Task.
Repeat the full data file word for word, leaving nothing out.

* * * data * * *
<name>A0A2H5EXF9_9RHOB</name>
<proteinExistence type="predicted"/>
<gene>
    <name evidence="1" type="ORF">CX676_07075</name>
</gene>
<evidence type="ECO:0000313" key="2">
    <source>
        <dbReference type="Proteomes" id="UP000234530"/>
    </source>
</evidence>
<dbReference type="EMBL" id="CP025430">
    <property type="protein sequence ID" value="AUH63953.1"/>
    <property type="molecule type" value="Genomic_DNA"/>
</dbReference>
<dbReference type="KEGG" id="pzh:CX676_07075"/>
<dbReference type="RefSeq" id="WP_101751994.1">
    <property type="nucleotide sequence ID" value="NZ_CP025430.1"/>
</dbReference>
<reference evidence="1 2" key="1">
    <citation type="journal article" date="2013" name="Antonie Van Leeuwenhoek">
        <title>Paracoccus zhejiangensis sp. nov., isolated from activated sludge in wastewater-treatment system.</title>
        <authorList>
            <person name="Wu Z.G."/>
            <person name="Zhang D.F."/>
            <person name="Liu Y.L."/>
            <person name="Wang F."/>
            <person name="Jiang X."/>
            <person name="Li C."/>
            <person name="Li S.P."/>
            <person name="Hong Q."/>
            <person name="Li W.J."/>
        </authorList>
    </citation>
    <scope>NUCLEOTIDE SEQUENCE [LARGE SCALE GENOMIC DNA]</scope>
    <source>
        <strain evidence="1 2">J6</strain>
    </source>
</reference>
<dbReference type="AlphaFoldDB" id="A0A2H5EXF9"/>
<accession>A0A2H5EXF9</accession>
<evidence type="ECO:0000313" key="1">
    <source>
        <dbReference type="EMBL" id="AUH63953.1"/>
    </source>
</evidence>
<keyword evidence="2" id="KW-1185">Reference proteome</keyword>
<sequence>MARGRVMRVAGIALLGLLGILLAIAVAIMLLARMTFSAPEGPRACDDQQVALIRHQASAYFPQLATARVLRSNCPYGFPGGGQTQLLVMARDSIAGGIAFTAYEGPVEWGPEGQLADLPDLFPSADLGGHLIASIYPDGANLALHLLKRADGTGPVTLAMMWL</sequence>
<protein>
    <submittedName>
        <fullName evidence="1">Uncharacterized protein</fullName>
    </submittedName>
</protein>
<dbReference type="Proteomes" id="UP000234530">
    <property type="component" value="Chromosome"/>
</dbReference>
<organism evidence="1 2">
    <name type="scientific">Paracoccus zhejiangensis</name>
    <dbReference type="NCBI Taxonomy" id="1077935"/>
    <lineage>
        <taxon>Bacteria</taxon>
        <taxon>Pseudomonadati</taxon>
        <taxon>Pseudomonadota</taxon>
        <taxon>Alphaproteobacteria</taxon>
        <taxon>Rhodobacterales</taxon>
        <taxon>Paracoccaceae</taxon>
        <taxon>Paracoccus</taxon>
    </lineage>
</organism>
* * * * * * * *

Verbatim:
<name>A0A2H5EXF9_9RHOB</name>
<proteinExistence type="predicted"/>
<gene>
    <name evidence="1" type="ORF">CX676_07075</name>
</gene>
<evidence type="ECO:0000313" key="2">
    <source>
        <dbReference type="Proteomes" id="UP000234530"/>
    </source>
</evidence>
<dbReference type="EMBL" id="CP025430">
    <property type="protein sequence ID" value="AUH63953.1"/>
    <property type="molecule type" value="Genomic_DNA"/>
</dbReference>
<dbReference type="KEGG" id="pzh:CX676_07075"/>
<dbReference type="RefSeq" id="WP_101751994.1">
    <property type="nucleotide sequence ID" value="NZ_CP025430.1"/>
</dbReference>
<reference evidence="1 2" key="1">
    <citation type="journal article" date="2013" name="Antonie Van Leeuwenhoek">
        <title>Paracoccus zhejiangensis sp. nov., isolated from activated sludge in wastewater-treatment system.</title>
        <authorList>
            <person name="Wu Z.G."/>
            <person name="Zhang D.F."/>
            <person name="Liu Y.L."/>
            <person name="Wang F."/>
            <person name="Jiang X."/>
            <person name="Li C."/>
            <person name="Li S.P."/>
            <person name="Hong Q."/>
            <person name="Li W.J."/>
        </authorList>
    </citation>
    <scope>NUCLEOTIDE SEQUENCE [LARGE SCALE GENOMIC DNA]</scope>
    <source>
        <strain evidence="1 2">J6</strain>
    </source>
</reference>
<dbReference type="AlphaFoldDB" id="A0A2H5EXF9"/>
<accession>A0A2H5EXF9</accession>
<evidence type="ECO:0000313" key="1">
    <source>
        <dbReference type="EMBL" id="AUH63953.1"/>
    </source>
</evidence>
<keyword evidence="2" id="KW-1185">Reference proteome</keyword>
<sequence>MARGRVMRVAGIALLGLLGILLAIAVAIMLLARMTFSAPEGPRACDDQQVALIRHQASAYFPQLATARVLRSNCPYGFPGGGQTQLLVMARDSIAGGIAFTAYEGPVEWGPEGQLADLPDLFPSADLGGHLIASIYPDGANLALHLLKRADGTGPVTLAMMWL</sequence>
<protein>
    <submittedName>
        <fullName evidence="1">Uncharacterized protein</fullName>
    </submittedName>
</protein>
<dbReference type="Proteomes" id="UP000234530">
    <property type="component" value="Chromosome"/>
</dbReference>
<organism evidence="1 2">
    <name type="scientific">Paracoccus zhejiangensis</name>
    <dbReference type="NCBI Taxonomy" id="1077935"/>
    <lineage>
        <taxon>Bacteria</taxon>
        <taxon>Pseudomonadati</taxon>
        <taxon>Pseudomonadota</taxon>
        <taxon>Alphaproteobacteria</taxon>
        <taxon>Rhodobacterales</taxon>
        <taxon>Paracoccaceae</taxon>
        <taxon>Paracoccus</taxon>
    </lineage>
</organism>